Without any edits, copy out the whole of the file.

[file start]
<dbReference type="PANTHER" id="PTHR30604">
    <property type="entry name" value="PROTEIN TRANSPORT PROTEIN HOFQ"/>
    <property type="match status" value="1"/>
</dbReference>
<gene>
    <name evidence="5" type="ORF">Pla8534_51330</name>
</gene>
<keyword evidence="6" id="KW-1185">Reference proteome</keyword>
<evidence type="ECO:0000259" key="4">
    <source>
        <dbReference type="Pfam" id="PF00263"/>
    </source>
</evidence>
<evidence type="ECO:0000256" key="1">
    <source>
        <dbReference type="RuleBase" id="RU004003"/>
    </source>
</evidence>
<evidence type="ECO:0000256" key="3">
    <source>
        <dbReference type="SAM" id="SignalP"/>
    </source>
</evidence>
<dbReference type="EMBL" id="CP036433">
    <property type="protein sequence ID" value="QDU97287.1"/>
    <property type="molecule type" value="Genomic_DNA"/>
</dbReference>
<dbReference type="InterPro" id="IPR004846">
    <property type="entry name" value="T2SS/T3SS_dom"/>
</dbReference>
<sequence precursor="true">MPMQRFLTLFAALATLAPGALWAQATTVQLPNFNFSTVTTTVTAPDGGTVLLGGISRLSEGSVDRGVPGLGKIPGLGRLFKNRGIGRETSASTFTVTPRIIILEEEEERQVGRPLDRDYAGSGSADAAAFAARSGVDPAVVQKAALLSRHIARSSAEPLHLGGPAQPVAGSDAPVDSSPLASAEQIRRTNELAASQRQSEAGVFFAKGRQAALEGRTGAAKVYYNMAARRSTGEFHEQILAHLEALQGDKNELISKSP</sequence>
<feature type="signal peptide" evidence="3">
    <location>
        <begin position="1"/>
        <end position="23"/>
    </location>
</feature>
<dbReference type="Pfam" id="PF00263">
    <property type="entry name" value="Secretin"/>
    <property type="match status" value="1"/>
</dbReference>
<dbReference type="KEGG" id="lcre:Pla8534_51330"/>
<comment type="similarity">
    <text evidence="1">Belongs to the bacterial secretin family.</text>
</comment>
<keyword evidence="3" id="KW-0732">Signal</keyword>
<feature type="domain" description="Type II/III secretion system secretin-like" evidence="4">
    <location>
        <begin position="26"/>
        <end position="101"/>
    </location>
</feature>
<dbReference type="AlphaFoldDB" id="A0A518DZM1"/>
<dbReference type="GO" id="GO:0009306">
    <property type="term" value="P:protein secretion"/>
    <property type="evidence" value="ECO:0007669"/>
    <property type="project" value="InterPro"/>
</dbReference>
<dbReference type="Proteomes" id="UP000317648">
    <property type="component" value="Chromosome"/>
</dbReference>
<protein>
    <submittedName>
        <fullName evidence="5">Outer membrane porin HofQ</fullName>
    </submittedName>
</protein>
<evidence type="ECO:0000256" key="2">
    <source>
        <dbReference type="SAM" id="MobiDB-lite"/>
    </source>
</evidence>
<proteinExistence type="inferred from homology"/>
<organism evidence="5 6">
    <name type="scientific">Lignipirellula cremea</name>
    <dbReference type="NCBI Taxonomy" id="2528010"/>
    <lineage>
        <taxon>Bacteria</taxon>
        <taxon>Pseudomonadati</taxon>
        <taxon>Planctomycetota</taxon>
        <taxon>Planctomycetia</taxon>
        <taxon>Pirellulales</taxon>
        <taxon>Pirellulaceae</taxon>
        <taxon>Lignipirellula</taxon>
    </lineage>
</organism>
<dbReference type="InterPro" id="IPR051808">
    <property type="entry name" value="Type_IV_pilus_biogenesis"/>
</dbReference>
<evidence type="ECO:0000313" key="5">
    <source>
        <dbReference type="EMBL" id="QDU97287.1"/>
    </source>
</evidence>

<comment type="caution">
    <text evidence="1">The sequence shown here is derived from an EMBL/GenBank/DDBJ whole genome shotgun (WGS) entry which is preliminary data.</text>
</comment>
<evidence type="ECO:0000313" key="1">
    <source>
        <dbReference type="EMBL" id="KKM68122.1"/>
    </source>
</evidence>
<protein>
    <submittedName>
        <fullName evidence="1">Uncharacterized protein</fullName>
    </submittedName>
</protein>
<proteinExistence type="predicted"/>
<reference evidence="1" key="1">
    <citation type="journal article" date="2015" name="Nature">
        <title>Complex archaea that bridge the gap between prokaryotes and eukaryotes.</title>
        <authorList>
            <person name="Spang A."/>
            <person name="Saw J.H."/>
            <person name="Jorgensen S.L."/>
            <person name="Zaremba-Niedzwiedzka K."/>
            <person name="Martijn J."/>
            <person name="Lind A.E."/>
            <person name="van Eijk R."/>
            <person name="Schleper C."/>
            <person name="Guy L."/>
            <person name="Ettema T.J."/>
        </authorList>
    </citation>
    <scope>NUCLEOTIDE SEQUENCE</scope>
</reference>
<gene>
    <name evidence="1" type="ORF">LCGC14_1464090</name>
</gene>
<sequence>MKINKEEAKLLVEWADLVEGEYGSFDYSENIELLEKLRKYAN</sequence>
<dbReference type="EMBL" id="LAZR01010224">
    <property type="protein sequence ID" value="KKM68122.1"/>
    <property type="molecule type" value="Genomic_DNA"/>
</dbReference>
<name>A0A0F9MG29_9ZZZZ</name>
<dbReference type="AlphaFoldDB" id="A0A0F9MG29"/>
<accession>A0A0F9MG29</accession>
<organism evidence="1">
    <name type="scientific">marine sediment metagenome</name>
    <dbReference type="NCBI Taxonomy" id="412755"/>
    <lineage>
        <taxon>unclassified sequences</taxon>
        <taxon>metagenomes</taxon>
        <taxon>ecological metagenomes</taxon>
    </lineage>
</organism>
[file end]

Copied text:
<dbReference type="PANTHER" id="PTHR30604">
    <property type="entry name" value="PROTEIN TRANSPORT PROTEIN HOFQ"/>
    <property type="match status" value="1"/>
</dbReference>
<gene>
    <name evidence="5" type="ORF">Pla8534_51330</name>
</gene>
<keyword evidence="6" id="KW-1185">Reference proteome</keyword>
<evidence type="ECO:0000259" key="4">
    <source>
        <dbReference type="Pfam" id="PF00263"/>
    </source>
</evidence>
<evidence type="ECO:0000256" key="1">
    <source>
        <dbReference type="RuleBase" id="RU004003"/>
    </source>
</evidence>
<evidence type="ECO:0000256" key="3">
    <source>
        <dbReference type="SAM" id="SignalP"/>
    </source>
</evidence>
<dbReference type="EMBL" id="CP036433">
    <property type="protein sequence ID" value="QDU97287.1"/>
    <property type="molecule type" value="Genomic_DNA"/>
</dbReference>
<dbReference type="InterPro" id="IPR004846">
    <property type="entry name" value="T2SS/T3SS_dom"/>
</dbReference>
<sequence precursor="true">MPMQRFLTLFAALATLAPGALWAQATTVQLPNFNFSTVTTTVTAPDGGTVLLGGISRLSEGSVDRGVPGLGKIPGLGRLFKNRGIGRETSASTFTVTPRIIILEEEEERQVGRPLDRDYAGSGSADAAAFAARSGVDPAVVQKAALLSRHIARSSAEPLHLGGPAQPVAGSDAPVDSSPLASAEQIRRTNELAASQRQSEAGVFFAKGRQAALEGRTGAAKVYYNMAARRSTGEFHEQILAHLEALQGDKNELISKSP</sequence>
<feature type="signal peptide" evidence="3">
    <location>
        <begin position="1"/>
        <end position="23"/>
    </location>
</feature>
<dbReference type="Pfam" id="PF00263">
    <property type="entry name" value="Secretin"/>
    <property type="match status" value="1"/>
</dbReference>
<dbReference type="KEGG" id="lcre:Pla8534_51330"/>
<comment type="similarity">
    <text evidence="1">Belongs to the bacterial secretin family.</text>
</comment>
<keyword evidence="3" id="KW-0732">Signal</keyword>
<feature type="domain" description="Type II/III secretion system secretin-like" evidence="4">
    <location>
        <begin position="26"/>
        <end position="101"/>
    </location>
</feature>
<dbReference type="AlphaFoldDB" id="A0A518DZM1"/>
<dbReference type="GO" id="GO:0009306">
    <property type="term" value="P:protein secretion"/>
    <property type="evidence" value="ECO:0007669"/>
    <property type="project" value="InterPro"/>
</dbReference>
<dbReference type="Proteomes" id="UP000317648">
    <property type="component" value="Chromosome"/>
</dbReference>
<protein>
    <submittedName>
        <fullName evidence="5">Outer membrane porin HofQ</fullName>
    </submittedName>
</protein>
<evidence type="ECO:0000256" key="2">
    <source>
        <dbReference type="SAM" id="MobiDB-lite"/>
    </source>
</evidence>
<proteinExistence type="inferred from homology"/>
<organism evidence="5 6">
    <name type="scientific">Lignipirellula cremea</name>
    <dbReference type="NCBI Taxonomy" id="2528010"/>
    <lineage>
        <taxon>Bacteria</taxon>
        <taxon>Pseudomonadati</taxon>
        <taxon>Planctomycetota</taxon>
        <taxon>Planctomycetia</taxon>
        <taxon>Pirellulales</taxon>
        <taxon>Pirellulaceae</taxon>
        <taxon>Lignipirellula</taxon>
    </lineage>
</organism>
<dbReference type="InterPro" id="IPR051808">
    <property type="entry name" value="Type_IV_pilus_biogenesis"/>
</dbReference>
<evidence type="ECO:0000313" key="5">
    <source>
        <dbReference type="EMBL" id="QDU97287.1"/>
    </source>
</evidence>

<comment type="caution">
    <text evidence="1">The sequence shown here is derived from an EMBL/GenBank/DDBJ whole genome shotgun (WGS) entry which is preliminary data.</text>
</comment>
<evidence type="ECO:0000313" key="1">
    <source>
        <dbReference type="EMBL" id="KKM68122.1"/>
    </source>
</evidence>
<protein>
    <submittedName>
        <fullName evidence="1">Uncharacterized protein</fullName>
    </submittedName>
</protein>
<proteinExistence type="predicted"/>
<reference evidence="1" key="1">
    <citation type="journal article" date="2015" name="Nature">
        <title>Complex archaea that bridge the gap between prokaryotes and eukaryotes.</title>
        <authorList>
            <person name="Spang A."/>
            <person name="Saw J.H."/>
            <person name="Jorgensen S.L."/>
            <person name="Zaremba-Niedzwiedzka K."/>
            <person name="Martijn J."/>
            <person name="Lind A.E."/>
            <person name="van Eijk R."/>
            <person name="Schleper C."/>
            <person name="Guy L."/>
            <person name="Ettema T.J."/>
        </authorList>
    </citation>
    <scope>NUCLEOTIDE SEQUENCE</scope>
</reference>
<gene>
    <name evidence="1" type="ORF">LCGC14_1464090</name>
</gene>
<sequence>MKINKEEAKLLVEWADLVEGEYGSFDYSENIELLEKLRKYAN</sequence>
<dbReference type="EMBL" id="LAZR01010224">
    <property type="protein sequence ID" value="KKM68122.1"/>
    <property type="molecule type" value="Genomic_DNA"/>
</dbReference>
<name>A0A0F9MG29_9ZZZZ</name>
<dbReference type="AlphaFoldDB" id="A0A0F9MG29"/>
<accession>A0A0F9MG29</accession>
<organism evidence="1">
    <name type="scientific">marine sediment metagenome</name>
    <dbReference type="NCBI Taxonomy" id="412755"/>
    <lineage>
        <taxon>unclassified sequences</taxon>
        <taxon>metagenomes</taxon>
        <taxon>ecological metagenomes</taxon>
    </lineage>
</organism>